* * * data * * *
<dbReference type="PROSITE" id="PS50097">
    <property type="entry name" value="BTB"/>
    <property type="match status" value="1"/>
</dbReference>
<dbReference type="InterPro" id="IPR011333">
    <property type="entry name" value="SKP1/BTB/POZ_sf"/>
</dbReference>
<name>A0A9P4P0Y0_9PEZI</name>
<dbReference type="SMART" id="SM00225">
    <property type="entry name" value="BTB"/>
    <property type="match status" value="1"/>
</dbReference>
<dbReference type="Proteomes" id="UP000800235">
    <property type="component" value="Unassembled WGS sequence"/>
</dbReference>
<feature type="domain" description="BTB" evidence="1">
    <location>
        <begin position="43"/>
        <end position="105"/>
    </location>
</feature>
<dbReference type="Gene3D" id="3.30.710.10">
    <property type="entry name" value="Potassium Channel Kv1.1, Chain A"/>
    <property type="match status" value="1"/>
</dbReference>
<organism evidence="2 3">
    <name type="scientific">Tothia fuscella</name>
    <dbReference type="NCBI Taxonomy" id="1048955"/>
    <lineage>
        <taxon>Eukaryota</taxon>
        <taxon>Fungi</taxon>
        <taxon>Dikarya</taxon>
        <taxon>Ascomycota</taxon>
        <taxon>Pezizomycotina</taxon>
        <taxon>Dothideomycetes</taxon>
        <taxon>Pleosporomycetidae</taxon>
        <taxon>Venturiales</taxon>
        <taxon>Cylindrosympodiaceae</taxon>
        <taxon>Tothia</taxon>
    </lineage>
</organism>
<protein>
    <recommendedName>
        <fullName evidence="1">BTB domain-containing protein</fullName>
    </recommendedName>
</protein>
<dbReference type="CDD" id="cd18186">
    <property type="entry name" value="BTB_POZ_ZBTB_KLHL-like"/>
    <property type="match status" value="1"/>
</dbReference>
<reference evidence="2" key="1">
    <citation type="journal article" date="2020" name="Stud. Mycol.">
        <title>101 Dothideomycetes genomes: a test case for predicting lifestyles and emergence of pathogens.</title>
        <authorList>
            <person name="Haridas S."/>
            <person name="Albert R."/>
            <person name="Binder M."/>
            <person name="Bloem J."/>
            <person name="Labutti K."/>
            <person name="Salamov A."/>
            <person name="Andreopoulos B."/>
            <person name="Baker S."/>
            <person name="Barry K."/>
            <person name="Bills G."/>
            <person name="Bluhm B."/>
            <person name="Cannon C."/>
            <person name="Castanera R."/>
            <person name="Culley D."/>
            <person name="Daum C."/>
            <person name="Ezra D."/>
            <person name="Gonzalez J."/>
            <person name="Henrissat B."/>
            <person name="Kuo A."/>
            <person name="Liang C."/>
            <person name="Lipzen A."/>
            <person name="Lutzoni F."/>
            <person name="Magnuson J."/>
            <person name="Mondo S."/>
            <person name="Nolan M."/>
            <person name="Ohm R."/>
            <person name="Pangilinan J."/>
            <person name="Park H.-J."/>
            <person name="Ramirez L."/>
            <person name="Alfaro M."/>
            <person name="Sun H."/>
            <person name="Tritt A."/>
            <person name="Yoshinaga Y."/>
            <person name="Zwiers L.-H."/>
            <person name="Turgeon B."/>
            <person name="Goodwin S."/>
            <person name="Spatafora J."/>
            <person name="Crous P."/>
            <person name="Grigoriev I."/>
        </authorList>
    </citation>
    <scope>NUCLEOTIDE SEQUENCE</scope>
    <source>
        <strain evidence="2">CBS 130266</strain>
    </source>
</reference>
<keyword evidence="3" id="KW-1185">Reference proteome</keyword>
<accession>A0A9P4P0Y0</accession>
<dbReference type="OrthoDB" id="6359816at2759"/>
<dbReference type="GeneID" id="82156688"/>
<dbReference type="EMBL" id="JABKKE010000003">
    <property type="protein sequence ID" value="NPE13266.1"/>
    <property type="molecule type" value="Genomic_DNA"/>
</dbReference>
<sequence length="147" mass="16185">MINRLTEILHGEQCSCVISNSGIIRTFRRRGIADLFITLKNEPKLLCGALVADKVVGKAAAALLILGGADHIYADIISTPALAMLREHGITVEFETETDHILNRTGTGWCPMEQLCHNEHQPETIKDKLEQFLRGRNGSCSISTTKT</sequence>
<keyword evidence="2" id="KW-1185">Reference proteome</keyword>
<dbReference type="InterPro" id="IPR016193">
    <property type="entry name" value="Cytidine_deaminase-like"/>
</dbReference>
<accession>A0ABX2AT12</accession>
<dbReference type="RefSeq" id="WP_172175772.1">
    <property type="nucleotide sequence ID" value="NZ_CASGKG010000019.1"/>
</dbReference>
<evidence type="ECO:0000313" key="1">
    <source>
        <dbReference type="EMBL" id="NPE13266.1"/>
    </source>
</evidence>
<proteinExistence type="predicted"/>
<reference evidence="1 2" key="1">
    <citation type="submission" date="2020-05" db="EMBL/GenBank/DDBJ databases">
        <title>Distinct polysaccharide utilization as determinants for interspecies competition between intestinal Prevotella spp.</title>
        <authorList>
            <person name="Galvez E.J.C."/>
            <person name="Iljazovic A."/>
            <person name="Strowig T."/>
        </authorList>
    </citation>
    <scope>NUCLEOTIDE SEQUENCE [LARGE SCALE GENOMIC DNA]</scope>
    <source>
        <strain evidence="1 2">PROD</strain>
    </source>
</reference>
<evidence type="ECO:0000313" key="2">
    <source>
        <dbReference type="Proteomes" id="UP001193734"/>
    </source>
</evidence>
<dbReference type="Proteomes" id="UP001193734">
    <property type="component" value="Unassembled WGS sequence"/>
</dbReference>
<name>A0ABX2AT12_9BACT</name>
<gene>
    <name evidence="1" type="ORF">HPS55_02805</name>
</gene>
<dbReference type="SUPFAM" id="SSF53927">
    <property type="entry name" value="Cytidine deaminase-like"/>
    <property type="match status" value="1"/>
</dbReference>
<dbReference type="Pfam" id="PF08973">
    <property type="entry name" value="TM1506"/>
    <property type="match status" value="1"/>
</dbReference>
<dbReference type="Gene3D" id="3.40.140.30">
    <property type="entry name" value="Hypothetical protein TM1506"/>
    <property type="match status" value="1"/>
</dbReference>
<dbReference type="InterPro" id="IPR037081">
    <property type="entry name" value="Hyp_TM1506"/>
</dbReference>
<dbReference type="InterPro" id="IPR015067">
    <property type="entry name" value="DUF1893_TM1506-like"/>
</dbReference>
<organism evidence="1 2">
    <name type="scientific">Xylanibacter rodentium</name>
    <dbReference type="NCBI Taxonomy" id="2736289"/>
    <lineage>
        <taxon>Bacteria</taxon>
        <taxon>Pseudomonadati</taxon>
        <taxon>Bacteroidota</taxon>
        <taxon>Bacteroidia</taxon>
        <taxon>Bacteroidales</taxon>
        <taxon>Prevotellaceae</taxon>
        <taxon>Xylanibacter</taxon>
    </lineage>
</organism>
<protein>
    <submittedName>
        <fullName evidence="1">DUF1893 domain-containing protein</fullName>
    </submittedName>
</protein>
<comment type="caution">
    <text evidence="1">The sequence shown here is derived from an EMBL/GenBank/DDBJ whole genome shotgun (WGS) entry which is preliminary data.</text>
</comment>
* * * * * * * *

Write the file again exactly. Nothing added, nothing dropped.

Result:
<dbReference type="PROSITE" id="PS50097">
    <property type="entry name" value="BTB"/>
    <property type="match status" value="1"/>
</dbReference>
<dbReference type="InterPro" id="IPR011333">
    <property type="entry name" value="SKP1/BTB/POZ_sf"/>
</dbReference>
<name>A0A9P4P0Y0_9PEZI</name>
<dbReference type="SMART" id="SM00225">
    <property type="entry name" value="BTB"/>
    <property type="match status" value="1"/>
</dbReference>
<dbReference type="Proteomes" id="UP000800235">
    <property type="component" value="Unassembled WGS sequence"/>
</dbReference>
<feature type="domain" description="BTB" evidence="1">
    <location>
        <begin position="43"/>
        <end position="105"/>
    </location>
</feature>
<dbReference type="Gene3D" id="3.30.710.10">
    <property type="entry name" value="Potassium Channel Kv1.1, Chain A"/>
    <property type="match status" value="1"/>
</dbReference>
<organism evidence="2 3">
    <name type="scientific">Tothia fuscella</name>
    <dbReference type="NCBI Taxonomy" id="1048955"/>
    <lineage>
        <taxon>Eukaryota</taxon>
        <taxon>Fungi</taxon>
        <taxon>Dikarya</taxon>
        <taxon>Ascomycota</taxon>
        <taxon>Pezizomycotina</taxon>
        <taxon>Dothideomycetes</taxon>
        <taxon>Pleosporomycetidae</taxon>
        <taxon>Venturiales</taxon>
        <taxon>Cylindrosympodiaceae</taxon>
        <taxon>Tothia</taxon>
    </lineage>
</organism>
<protein>
    <recommendedName>
        <fullName evidence="1">BTB domain-containing protein</fullName>
    </recommendedName>
</protein>
<dbReference type="CDD" id="cd18186">
    <property type="entry name" value="BTB_POZ_ZBTB_KLHL-like"/>
    <property type="match status" value="1"/>
</dbReference>
<reference evidence="2" key="1">
    <citation type="journal article" date="2020" name="Stud. Mycol.">
        <title>101 Dothideomycetes genomes: a test case for predicting lifestyles and emergence of pathogens.</title>
        <authorList>
            <person name="Haridas S."/>
            <person name="Albert R."/>
            <person name="Binder M."/>
            <person name="Bloem J."/>
            <person name="Labutti K."/>
            <person name="Salamov A."/>
            <person name="Andreopoulos B."/>
            <person name="Baker S."/>
            <person name="Barry K."/>
            <person name="Bills G."/>
            <person name="Bluhm B."/>
            <person name="Cannon C."/>
            <person name="Castanera R."/>
            <person name="Culley D."/>
            <person name="Daum C."/>
            <person name="Ezra D."/>
            <person name="Gonzalez J."/>
            <person name="Henrissat B."/>
            <person name="Kuo A."/>
            <person name="Liang C."/>
            <person name="Lipzen A."/>
            <person name="Lutzoni F."/>
            <person name="Magnuson J."/>
            <person name="Mondo S."/>
            <person name="Nolan M."/>
            <person name="Ohm R."/>
            <person name="Pangilinan J."/>
            <person name="Park H.-J."/>
            <person name="Ramirez L."/>
            <person name="Alfaro M."/>
            <person name="Sun H."/>
            <person name="Tritt A."/>
            <person name="Yoshinaga Y."/>
            <person name="Zwiers L.-H."/>
            <person name="Turgeon B."/>
            <person name="Goodwin S."/>
            <person name="Spatafora J."/>
            <person name="Crous P."/>
            <person name="Grigoriev I."/>
        </authorList>
    </citation>
    <scope>NUCLEOTIDE SEQUENCE</scope>
    <source>
        <strain evidence="2">CBS 130266</strain>
    </source>
</reference>
<keyword evidence="3" id="KW-1185">Reference proteome</keyword>
<accession>A0A9P4P0Y0</accession>
<dbReference type="OrthoDB" id="6359816at2759"/>
<dbReference type="GeneID" id="82156688"/>
<dbReference type="EMBL" id="JABKKE010000003">
    <property type="protein sequence ID" value="NPE13266.1"/>
    <property type="molecule type" value="Genomic_DNA"/>
</dbReference>
<sequence length="147" mass="16185">MINRLTEILHGEQCSCVISNSGIIRTFRRRGIADLFITLKNEPKLLCGALVADKVVGKAAAALLILGGADHIYADIISTPALAMLREHGITVEFETETDHILNRTGTGWCPMEQLCHNEHQPETIKDKLEQFLRGRNGSCSISTTKT</sequence>
<keyword evidence="2" id="KW-1185">Reference proteome</keyword>
<dbReference type="InterPro" id="IPR016193">
    <property type="entry name" value="Cytidine_deaminase-like"/>
</dbReference>
<accession>A0ABX2AT12</accession>
<dbReference type="RefSeq" id="WP_172175772.1">
    <property type="nucleotide sequence ID" value="NZ_CASGKG010000019.1"/>
</dbReference>
<evidence type="ECO:0000313" key="1">
    <source>
        <dbReference type="EMBL" id="NPE13266.1"/>
    </source>
</evidence>
<proteinExistence type="predicted"/>
<reference evidence="1 2" key="1">
    <citation type="submission" date="2020-05" db="EMBL/GenBank/DDBJ databases">
        <title>Distinct polysaccharide utilization as determinants for interspecies competition between intestinal Prevotella spp.</title>
        <authorList>
            <person name="Galvez E.J.C."/>
            <person name="Iljazovic A."/>
            <person name="Strowig T."/>
        </authorList>
    </citation>
    <scope>NUCLEOTIDE SEQUENCE [LARGE SCALE GENOMIC DNA]</scope>
    <source>
        <strain evidence="1 2">PROD</strain>
    </source>
</reference>
<evidence type="ECO:0000313" key="2">
    <source>
        <dbReference type="Proteomes" id="UP001193734"/>
    </source>
</evidence>
<dbReference type="Proteomes" id="UP001193734">
    <property type="component" value="Unassembled WGS sequence"/>
</dbReference>
<name>A0ABX2AT12_9BACT</name>
<gene>
    <name evidence="1" type="ORF">HPS55_02805</name>
</gene>
<dbReference type="SUPFAM" id="SSF53927">
    <property type="entry name" value="Cytidine deaminase-like"/>
    <property type="match status" value="1"/>
</dbReference>
<dbReference type="Pfam" id="PF08973">
    <property type="entry name" value="TM1506"/>
    <property type="match status" value="1"/>
</dbReference>
<dbReference type="Gene3D" id="3.40.140.30">
    <property type="entry name" value="Hypothetical protein TM1506"/>
    <property type="match status" value="1"/>
</dbReference>
<dbReference type="InterPro" id="IPR037081">
    <property type="entry name" value="Hyp_TM1506"/>
</dbReference>
<dbReference type="InterPro" id="IPR015067">
    <property type="entry name" value="DUF1893_TM1506-like"/>
</dbReference>
<organism evidence="1 2">
    <name type="scientific">Xylanibacter rodentium</name>
    <dbReference type="NCBI Taxonomy" id="2736289"/>
    <lineage>
        <taxon>Bacteria</taxon>
        <taxon>Pseudomonadati</taxon>
        <taxon>Bacteroidota</taxon>
        <taxon>Bacteroidia</taxon>
        <taxon>Bacteroidales</taxon>
        <taxon>Prevotellaceae</taxon>
        <taxon>Xylanibacter</taxon>
    </lineage>
</organism>
<protein>
    <submittedName>
        <fullName evidence="1">DUF1893 domain-containing protein</fullName>
    </submittedName>
</protein>
<comment type="caution">
    <text evidence="1">The sequence shown here is derived from an EMBL/GenBank/DDBJ whole genome shotgun (WGS) entry which is preliminary data.</text>
</comment>